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October 2018
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Fluid mechanics seminars

Show all previous Fluid Mechanics seminars.  

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A multiscale approximation of a Cahn-Larche system with phase separation on the microscale
15:10 Thu 22 Feb, 2018 :: Ingkarni Wardli 5.57 :: Ms Lisa Reischmann :: University of Augsberg

We consider the process of phase separation of a binary system under the influence of mechanical deformation and we derive a mathematical multiscale model, which describes the evolving microstructure taking into account the elastic properties of the involved materials. Motivated by phase-separation processes observed in lipid monolayers in film-balance experiments, the starting point of the model is the Cahn-Hilliard equation coupled with the equations of linear elasticity, the so-called Cahn-Larche system. Owing to the fact that the mechanical deformation takes place on a macrosopic scale whereas the phase separation happens on a microscopic level, a multiscale approach is imperative. We assume the pattern of the evolving microstructure to have an intrinsic length scale associated with it, which, after nondimensionalisation, leads to a scaled model involving a small parameter epsilon>0, which is suitable for periodic-homogenisation techniques. For the full nonlinear problem the so-called homogenised problem is then obtained by letting epsilon tend to zero using the method of asymptotic expansion. Furthermore, we present a linearised Cahn-Larche system and use the method of two-scale convergence to obtain the associated limit problem, which turns out to have the same structure as in the nonlinear case, in a mathematically rigorous way. Properties of the limit model will be discussed.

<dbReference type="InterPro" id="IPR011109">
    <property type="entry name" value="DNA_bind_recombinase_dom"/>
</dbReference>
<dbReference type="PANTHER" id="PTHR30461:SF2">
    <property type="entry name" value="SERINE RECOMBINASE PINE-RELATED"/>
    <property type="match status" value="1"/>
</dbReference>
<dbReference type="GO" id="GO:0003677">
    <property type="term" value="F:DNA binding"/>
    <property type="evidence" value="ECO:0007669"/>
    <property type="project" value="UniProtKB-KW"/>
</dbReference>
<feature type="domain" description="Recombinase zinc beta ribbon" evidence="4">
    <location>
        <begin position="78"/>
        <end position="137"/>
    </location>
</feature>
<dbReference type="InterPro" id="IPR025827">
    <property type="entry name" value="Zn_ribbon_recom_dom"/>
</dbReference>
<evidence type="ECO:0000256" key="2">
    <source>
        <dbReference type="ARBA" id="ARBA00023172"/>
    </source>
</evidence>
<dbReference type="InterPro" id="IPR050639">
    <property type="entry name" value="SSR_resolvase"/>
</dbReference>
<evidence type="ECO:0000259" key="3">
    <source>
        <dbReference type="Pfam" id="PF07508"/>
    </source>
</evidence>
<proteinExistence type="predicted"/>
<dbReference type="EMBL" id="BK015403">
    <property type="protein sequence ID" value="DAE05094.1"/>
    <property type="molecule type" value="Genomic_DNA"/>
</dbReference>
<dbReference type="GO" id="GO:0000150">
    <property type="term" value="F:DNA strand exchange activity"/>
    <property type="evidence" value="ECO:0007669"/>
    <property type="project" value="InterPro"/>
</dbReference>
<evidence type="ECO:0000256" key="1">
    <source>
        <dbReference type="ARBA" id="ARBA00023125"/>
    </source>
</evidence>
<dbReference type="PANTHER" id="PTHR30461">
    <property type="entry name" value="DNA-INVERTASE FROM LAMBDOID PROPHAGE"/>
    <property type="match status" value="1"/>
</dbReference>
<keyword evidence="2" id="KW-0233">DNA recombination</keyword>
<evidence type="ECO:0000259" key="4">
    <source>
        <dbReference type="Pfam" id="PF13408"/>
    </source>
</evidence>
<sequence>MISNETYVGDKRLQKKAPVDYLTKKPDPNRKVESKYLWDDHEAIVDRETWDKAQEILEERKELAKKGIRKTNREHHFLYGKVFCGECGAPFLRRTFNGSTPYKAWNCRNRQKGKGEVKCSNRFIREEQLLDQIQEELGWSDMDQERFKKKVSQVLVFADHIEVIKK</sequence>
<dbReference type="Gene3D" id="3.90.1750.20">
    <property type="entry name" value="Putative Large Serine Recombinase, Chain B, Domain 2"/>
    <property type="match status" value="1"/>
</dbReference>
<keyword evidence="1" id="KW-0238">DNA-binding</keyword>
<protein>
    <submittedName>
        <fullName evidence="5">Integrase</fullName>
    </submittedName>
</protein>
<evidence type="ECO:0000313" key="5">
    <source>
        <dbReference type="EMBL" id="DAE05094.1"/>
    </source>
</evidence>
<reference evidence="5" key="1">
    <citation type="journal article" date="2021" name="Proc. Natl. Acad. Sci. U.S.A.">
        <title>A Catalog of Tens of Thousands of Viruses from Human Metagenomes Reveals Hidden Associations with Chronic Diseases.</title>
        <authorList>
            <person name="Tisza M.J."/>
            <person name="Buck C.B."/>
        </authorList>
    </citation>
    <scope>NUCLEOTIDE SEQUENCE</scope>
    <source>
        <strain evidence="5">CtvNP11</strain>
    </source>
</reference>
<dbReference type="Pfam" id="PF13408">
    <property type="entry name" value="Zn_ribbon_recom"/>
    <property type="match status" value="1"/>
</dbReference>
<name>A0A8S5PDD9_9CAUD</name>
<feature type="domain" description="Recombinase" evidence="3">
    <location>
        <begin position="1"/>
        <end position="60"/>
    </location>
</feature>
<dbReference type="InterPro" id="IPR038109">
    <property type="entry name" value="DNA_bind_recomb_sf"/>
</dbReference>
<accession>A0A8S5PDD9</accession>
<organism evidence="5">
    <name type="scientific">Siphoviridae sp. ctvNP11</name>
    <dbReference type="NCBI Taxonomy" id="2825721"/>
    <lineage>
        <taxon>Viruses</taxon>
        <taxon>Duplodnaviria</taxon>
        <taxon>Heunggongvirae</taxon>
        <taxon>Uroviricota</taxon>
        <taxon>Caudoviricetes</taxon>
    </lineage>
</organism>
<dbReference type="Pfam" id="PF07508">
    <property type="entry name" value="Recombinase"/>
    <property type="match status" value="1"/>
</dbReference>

How long does it take to get there?
11:10 Fri 19 Oct, 2018 :: Engineering North N132 :: Professor Herbert Huppert :: University of Cambridge

In many situations involving nonlinear partial differential equations, requiring much numerical calculation because there is no analytic solution, it is possible to find a similarity solution to the resulting (still nonlinear) ordinary differential equation; sometimes even analytically, but it is generally independent of the initial conditions. The similarity solution is said to approach the real solution for t >> tau, say. But what is tau? How does it depend on the parameters of the problem and the initial conditions? Answers will be presented for a variety of problems and the audience will be asked to suggest others if they know of them.